Rhyming, sequence, humorous illustrations. In this version of the beloved lullaby the baby just
won’t stop crying!
Why Chosen: Experiencing musical tools, Piano and Forte & Staccato and Legato, and discovering how these tools change language and music.

B. Chanted: Listen to the Rain by Bill Martin & John Archambault. James Endicott, illus. ISBN: 0805006826. Striking illustrations accompany the rhythmic and onomatopoetic language describing language describing the many sounds and moods of rain. < >.

Using a piece of recorded music as a background soundtrack to a book’s text can add a

captivating element, and has the added benefit of slowing down the reading of the book, giving the listeners even more time to drink in the word and illustrations.
Margaret Hooton introduced me to the perfect pairing of Come to the Meadow by Anna - Grossnickle Hines ( ISBN: 0-89919 277-0) to the Soundtrack of Pachelbel’s Canon in D.
A bittersweet story about a child who wants to share the wonders of a springtime meadow with her too busy family, made all the more lovely and heartwarming by the addition of music.

-BOOK SELECTION is of utmost importance. Content, clarity of concepts, sequence of events, richness (and developmental appropriateness) of language, and intention should be considered when making a choice. Make sure artwork delights and moves you as much as the text. Consider what additional elements are conveyed by the illustrations to extend the viewer’s experience.

-PATTERNS HAVE POWER. Choose books with repetitive phrases that can be turned into a melodic ‘hook’ to assist children to jump in quickly participate and stay engaged.

-RHYMING FOR READING READINESS . Rhyming is hard to escape from in many early childhood books that are candidates for musical books. Rhyming is a part of reading readiness, helps with language acquisition, and vocabulary expansion.
Search out offbeat, unusual rhymes that surprise and tickle.

- POETIC FORM. Be aware of poetic form when choosing a book to sing. Make sure that the number of syllables are the same from page to page. Develop a critical ear.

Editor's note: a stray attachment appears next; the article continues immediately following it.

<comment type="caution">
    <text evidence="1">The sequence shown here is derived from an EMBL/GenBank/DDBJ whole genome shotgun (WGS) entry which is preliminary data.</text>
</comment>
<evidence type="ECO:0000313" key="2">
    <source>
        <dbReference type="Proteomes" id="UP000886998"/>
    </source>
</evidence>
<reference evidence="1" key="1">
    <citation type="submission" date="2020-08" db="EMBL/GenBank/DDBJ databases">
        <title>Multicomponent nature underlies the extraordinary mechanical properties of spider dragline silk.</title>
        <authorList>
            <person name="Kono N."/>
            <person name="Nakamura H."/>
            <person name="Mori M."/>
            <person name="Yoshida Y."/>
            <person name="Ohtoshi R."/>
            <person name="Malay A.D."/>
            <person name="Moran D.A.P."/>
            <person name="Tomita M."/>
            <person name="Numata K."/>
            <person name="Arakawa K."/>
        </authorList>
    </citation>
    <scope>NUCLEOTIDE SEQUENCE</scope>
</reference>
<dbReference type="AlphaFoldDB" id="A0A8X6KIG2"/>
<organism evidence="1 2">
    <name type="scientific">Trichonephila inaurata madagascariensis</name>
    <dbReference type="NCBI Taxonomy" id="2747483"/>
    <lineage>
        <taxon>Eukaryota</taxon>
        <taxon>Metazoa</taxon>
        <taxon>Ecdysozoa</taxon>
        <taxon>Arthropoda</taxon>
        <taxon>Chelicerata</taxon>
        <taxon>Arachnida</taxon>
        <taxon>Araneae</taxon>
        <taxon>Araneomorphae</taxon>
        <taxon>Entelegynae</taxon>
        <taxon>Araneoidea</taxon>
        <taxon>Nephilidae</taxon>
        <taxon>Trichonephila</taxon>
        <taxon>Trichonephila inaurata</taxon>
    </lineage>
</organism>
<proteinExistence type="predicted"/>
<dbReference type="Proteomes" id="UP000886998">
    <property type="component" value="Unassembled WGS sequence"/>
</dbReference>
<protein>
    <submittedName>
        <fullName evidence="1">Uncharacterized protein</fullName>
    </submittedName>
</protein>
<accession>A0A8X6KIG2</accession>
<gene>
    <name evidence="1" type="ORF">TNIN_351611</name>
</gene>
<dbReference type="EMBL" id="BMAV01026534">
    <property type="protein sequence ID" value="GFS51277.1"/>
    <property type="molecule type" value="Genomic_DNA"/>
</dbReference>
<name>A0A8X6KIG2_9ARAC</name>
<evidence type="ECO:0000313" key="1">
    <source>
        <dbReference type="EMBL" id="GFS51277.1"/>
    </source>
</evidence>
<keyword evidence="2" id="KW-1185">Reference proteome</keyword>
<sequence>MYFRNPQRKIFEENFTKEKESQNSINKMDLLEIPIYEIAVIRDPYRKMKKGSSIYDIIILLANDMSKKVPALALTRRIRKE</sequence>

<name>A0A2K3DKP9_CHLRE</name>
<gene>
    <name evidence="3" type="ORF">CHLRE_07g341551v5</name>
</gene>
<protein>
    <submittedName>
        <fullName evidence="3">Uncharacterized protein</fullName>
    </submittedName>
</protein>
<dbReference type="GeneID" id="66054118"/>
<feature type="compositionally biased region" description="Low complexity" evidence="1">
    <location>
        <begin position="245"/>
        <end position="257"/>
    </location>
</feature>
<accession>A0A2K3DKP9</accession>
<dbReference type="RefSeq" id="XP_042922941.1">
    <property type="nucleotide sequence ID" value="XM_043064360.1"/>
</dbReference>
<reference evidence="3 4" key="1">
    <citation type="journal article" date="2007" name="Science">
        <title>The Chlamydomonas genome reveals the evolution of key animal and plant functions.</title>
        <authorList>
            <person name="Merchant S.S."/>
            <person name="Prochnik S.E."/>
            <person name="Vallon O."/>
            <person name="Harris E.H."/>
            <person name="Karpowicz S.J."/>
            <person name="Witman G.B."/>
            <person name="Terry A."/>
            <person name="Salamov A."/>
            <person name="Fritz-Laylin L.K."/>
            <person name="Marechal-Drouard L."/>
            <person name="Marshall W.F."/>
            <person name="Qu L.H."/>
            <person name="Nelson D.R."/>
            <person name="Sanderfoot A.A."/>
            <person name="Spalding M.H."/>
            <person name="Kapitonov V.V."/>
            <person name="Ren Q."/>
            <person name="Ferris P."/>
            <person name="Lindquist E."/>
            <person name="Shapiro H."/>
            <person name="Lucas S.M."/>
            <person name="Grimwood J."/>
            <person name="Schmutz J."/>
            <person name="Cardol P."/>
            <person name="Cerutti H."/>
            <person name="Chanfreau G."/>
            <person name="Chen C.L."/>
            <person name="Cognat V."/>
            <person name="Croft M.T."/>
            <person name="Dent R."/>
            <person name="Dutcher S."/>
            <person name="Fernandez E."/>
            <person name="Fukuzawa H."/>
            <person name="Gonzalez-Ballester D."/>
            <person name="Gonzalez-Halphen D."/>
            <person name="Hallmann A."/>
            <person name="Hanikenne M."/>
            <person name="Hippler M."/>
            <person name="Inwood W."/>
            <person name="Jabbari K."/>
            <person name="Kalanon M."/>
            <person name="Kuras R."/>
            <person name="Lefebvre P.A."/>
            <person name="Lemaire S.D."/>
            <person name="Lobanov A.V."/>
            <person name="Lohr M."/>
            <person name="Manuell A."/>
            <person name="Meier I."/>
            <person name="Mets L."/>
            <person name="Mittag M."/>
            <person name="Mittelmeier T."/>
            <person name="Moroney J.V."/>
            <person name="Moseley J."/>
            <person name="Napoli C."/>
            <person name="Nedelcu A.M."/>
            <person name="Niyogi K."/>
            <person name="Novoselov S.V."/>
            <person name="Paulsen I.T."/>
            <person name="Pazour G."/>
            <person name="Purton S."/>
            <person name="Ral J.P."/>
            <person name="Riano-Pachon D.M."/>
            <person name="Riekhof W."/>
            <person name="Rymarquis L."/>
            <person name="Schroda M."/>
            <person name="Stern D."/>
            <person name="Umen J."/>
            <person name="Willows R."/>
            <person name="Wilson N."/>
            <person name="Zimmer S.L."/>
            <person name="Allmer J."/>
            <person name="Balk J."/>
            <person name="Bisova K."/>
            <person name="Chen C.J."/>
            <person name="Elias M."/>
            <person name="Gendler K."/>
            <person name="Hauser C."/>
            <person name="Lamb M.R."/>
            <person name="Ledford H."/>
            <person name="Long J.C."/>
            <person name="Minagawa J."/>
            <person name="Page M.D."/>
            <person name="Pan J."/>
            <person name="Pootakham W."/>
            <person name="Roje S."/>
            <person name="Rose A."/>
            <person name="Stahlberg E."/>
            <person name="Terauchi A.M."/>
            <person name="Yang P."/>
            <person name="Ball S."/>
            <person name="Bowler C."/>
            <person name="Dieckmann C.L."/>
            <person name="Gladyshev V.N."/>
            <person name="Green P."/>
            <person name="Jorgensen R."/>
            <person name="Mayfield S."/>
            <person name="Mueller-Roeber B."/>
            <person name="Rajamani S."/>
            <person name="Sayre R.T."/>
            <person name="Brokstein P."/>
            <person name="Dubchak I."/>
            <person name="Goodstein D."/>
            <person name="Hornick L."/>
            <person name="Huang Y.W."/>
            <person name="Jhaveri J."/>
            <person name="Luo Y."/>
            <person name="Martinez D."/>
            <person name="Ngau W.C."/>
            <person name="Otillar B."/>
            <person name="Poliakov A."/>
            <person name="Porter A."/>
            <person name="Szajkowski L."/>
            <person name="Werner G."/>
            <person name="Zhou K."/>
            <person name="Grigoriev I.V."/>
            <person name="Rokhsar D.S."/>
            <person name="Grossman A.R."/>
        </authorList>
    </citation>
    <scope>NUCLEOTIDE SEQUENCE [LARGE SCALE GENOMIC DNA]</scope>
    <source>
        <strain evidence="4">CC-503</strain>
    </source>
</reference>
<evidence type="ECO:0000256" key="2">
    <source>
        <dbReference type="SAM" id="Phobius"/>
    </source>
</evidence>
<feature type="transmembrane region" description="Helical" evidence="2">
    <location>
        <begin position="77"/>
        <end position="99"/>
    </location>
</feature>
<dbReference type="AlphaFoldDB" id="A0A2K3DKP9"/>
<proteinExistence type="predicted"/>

-“IT’S A GIFT TO BE SIMPLE. Choose or create a melody that is simple enough for the children to sing successfully AND for you to remember.



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(Key for “Now It’s Your Turn” Activity on Page 4)

-A Summery Saturday Morning by Margaret Mahy. Selina Young, Illus. ISBN:0-670-87943-6.
Warm Book for a Cold Night., Tune: London Bridge 

-Brown Bear, Brown Bear by Eric Carle Tune: Are You Sleeping / Twinkle

-Bunnies On the Go by Rick Walton. Paige Miglio, illus. ISBN: 0-06-029185-0.
Shows modes of transportation from bikes and trains to balloons and ferries. Tune: Lightly Row

-Hand, Hand, Fingers, Thumb by Al Perkins. Eric Gurney, illus. Tune: Skip to My Lou

-It’s Not Fair! by Amy Krouse Rosenthal. Tom Lichtenheld,illus. ISBN: 978-0-06-115257-3
Hilarious rhyming book that starts off local (‘...Why’d I get the smaller half? Why’d he get the bigger laugh?) but eventually asks bigger / global questions, e.g. ”How come she gets all the rings? (Saturn) Why do birds get all the wings?”
A rueful look at the human condition, that asserts, “It’s not fair!” Note: Syllabication challenges. Tune: London Bridge

-Me I Am by Jack Prlutsky. Christine Davenier, illus. ISBN:13-978-0-374-34902.
Tune: I’m a Little Teapot, Baby Bumblebee, Eensy Weensy Spider

-Oh, No! by Candace Fleming, Eric Rohmann, illus. ISBN: 978-0-375-84271-9.
Tune: Frog Went A-Courting
-One Red Rooster by Kathleen S. Carroll. Suzette Barbier, illus. ISBN: 0-395-60195-9. 
Farm animals colors, & counting are combined splendidly in this cumulative book. Dramatic play. Tune: London Bridge, Skip to My Lou

-See You Later by Holly Karapetkova. Download through computer’s “wayback” function, May 2005. Tune: Down by the Bay

-Ten Little Fingers and Ten Little Toes by Mem Fox. Helen Oxenbury, illus. ISBN: 978-0-15- 206057-2. Tune: Hush Little Baby, It Ain’t Gonna Rain No More

Other songs: Lady w/the Alligator Purse, Muffin Man, Itsy Bitsy Spider, I’ve Been Working on the Railroad

Notation Shorthand
1– 2– 3 -4– 5– 6– 7- 8 l=1beat / ll=dividedbeat/Z=rest(1beat) Do Re Mi Fa Sol La Ti Do 
!=2beats/!. =3beats/!=4beats

Frere Jacques: 4 beats patterns separated by (measure) line: / llll/lllZ/ll llll/lllZ//
1        2     3      1                  3      4     5                     5-6           5-4       3     1             1    (low)5    1
Are you slee-ping (x2) Broth-er John (x2) Morn-ing bells are ring-ing (x2) Bim Bam Bom x(2)

Brigid Finucane 
White Cloud Drive, Skokie, IL 60076

847-213-0713 3911 

Merit School of Music, Chicago, IL - – Collaborative blog. 18th of every month.